–> Followup topics: are red foxes native to North America or were they brought over from Europe? (Recent genetic research indicates the populations are all native, contradicting long-held assumptions about gentry colonists bringing them over for game hunting.) Do people still raise foxes for fur? (Ew, yes.) Can you own a fox as a pet in Illinois? (Not legally. Indiana, yes, though) Look at all these cute pet fox videos…

–> Both desiccate and siccate mean dry–why have two such similar words mean the same thing? I knew the answer but double-checked the etymology before responding to someone who asked this online. (They differ in degree. Siccate means dried like you dry off after a shower or hang out wet clothes. Desiccated is dry like beef jerky or a mummy. Latinate words & fun Latin prefixes!)

–>Looked up the location of Tonga on a full world map because news maps annoy me. Followed that by playing “name that European country” on world-geography-games.com, and also “name that African country. Did not do well on either one, but slightly better with Europe than Africa, no big shocker there.

–> What are marshmallows made of? Why are they called marshmallows? What’s the traditional use of mallow? How and where does it grow? Does the flower have a scent? Is it considered an herb? What’s the difference between an herb and a spice? History of spice trade. Origin of National Geographic magazine. (Yes, folks, this is how my brain bounces 24/7/365.)

I love the internet. Yes, Wikipedia, I often start there, but the Smithsonian, the Library of Congress, the USDA. The NCBI.NLM.NIH site. Archives galore. Social media is a hellish time suck, but the internet? The internet is fucking amazing. Maybe it makes my writing better? I don’t know. It makes the process fun & makes time fly, that’s for sure.

my research assistant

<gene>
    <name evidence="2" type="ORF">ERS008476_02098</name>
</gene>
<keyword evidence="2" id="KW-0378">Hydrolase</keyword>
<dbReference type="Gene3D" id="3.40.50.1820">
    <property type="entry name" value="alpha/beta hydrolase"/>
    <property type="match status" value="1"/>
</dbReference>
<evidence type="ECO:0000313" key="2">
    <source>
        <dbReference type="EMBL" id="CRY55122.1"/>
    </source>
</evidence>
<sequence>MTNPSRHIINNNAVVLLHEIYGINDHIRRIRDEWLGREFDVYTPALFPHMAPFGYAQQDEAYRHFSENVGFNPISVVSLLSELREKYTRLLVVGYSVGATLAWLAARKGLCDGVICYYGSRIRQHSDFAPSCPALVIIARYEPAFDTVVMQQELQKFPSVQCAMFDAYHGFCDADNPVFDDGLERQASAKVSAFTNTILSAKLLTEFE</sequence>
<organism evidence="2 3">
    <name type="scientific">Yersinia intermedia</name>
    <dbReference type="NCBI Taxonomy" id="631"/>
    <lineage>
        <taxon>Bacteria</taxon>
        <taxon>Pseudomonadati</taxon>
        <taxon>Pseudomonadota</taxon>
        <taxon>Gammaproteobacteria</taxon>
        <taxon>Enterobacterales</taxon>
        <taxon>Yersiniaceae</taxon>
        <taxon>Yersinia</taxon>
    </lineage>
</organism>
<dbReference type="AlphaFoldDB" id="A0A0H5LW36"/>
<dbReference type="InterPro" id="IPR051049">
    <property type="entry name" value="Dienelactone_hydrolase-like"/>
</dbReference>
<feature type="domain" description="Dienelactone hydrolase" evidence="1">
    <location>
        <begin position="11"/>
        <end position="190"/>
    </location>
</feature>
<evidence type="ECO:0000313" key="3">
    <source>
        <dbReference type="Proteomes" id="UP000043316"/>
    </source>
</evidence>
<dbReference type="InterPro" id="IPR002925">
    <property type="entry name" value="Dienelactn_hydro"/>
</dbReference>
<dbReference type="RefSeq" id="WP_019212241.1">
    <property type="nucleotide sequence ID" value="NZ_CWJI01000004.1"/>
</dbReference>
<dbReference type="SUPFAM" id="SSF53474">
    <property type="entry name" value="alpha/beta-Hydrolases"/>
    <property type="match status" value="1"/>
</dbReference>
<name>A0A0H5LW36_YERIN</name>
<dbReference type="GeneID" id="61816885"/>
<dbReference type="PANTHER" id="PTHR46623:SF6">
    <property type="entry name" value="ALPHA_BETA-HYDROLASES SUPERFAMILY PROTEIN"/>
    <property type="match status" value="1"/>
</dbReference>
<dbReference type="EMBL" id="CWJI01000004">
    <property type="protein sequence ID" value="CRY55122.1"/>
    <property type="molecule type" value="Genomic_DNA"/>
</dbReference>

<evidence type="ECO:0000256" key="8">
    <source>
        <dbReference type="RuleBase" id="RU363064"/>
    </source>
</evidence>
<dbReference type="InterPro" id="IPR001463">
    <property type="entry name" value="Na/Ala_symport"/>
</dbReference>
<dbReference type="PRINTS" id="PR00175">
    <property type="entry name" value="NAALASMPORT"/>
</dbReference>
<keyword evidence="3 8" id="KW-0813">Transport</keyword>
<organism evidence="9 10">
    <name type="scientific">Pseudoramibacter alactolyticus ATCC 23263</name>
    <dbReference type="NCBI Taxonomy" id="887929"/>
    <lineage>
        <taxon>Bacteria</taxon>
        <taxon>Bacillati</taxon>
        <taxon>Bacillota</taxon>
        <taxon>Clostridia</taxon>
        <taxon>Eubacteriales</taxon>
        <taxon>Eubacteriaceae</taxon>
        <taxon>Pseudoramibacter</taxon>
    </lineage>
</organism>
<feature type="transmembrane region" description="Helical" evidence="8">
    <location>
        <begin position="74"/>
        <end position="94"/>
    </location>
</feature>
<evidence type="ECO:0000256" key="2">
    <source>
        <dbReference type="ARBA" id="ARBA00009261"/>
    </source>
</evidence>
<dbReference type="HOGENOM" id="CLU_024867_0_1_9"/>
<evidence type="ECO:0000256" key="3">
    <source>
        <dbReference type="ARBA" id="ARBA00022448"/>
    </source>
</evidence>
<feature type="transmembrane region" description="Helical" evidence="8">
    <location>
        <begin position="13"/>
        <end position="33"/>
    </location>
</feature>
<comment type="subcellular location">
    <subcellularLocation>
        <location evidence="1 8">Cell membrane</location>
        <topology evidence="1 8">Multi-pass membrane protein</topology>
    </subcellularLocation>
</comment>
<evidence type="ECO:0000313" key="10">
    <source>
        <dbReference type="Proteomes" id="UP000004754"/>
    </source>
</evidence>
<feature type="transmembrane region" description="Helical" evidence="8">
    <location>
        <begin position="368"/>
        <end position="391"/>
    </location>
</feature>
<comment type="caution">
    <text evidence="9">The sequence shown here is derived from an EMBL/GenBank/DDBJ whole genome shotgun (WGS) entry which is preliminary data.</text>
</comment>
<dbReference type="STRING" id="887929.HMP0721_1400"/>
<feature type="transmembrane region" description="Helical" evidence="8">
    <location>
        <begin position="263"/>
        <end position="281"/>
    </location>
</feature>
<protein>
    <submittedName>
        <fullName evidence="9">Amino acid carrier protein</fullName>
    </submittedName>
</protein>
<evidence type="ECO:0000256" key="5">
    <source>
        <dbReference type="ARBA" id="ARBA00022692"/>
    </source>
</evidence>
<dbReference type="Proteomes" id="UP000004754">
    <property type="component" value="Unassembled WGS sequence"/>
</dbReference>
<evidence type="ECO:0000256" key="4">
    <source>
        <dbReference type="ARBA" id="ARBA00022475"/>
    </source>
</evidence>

That’s all for now. Until later!

Categories
Writing Life

Wrestling with Resting

It is Friday and I am taking A Rest Day. They’re hard. I love them, and I need them, but settling into Rest Mode is like dealing with new sheets or a new pair of shoes. Every single damned time I have to fuss with things and poke at them until they feel comfortable.

I don’t do rest well. It was easier–emotionally–when I had a Full-time Traditional Job providing a framework for my daily life. Even when my hours commitment and shift times changed week to week, my days off were generally predictable. Work had a defined location and set hours. I was on, or I was off, and I earned PTO I had to use.

So when I was worn down from a Big Project, I felt good about taking extra recovery time. The downtime was distinct from worktime AND it felt earned.

Side note: I know predictable week-to-week schedules are unusual in retail, but even when Borders was being turned to the Dark Side by its vampiric Corporate Hedge Fund bloodsucking board, it was still an unusual retailer. Also, store-level staff dug in their heels and FOUGHT on the days-off point every time their Inefficiency Experts inflicted Traditional Retail Bullshit on management.